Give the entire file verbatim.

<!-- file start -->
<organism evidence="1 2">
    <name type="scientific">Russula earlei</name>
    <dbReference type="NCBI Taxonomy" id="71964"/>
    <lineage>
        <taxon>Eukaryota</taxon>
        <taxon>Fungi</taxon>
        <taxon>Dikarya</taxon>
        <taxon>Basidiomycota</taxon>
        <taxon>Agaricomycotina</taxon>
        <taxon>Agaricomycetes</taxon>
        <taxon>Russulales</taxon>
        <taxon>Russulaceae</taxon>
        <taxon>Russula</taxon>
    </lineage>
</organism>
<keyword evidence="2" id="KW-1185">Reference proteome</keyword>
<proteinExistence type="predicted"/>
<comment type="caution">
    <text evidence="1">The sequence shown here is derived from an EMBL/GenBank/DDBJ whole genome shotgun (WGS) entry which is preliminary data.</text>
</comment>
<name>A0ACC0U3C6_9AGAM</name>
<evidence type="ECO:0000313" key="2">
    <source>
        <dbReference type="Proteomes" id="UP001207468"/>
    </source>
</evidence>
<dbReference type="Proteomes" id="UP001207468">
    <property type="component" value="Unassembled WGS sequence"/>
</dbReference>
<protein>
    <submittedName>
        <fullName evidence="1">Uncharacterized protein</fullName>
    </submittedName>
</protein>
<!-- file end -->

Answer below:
<organism evidence="1 2">
    <name type="scientific">Russula earlei</name>
    <dbReference type="NCBI Taxonomy" id="71964"/>
    <lineage>
        <taxon>Eukaryota</taxon>
        <taxon>Fungi</taxon>
        <taxon>Dikarya</taxon>
        <taxon>Basidiomycota</taxon>
        <taxon>Agaricomycotina</taxon>
        <taxon>Agaricomycetes</taxon>
        <taxon>Russulales</taxon>
        <taxon>Russulaceae</taxon>
        <taxon>Russula</taxon>
    </lineage>
</organism>
<keyword evidence="2" id="KW-1185">Reference proteome</keyword>
<proteinExistence type="predicted"/>
<comment type="caution">
    <text evidence="1">The sequence shown here is derived from an EMBL/GenBank/DDBJ whole genome shotgun (WGS) entry which is preliminary data.</text>
</comment>
<name>A0ACC0U3C6_9AGAM</name>
<evidence type="ECO:0000313" key="2">
    <source>
        <dbReference type="Proteomes" id="UP001207468"/>
    </source>
</evidence>
<dbReference type="Proteomes" id="UP001207468">
    <property type="component" value="Unassembled WGS sequence"/>
</dbReference>
<protein>
    <submittedName>
        <fullName evidence="1">Uncharacterized protein</fullName>
    </submittedName>
</protein>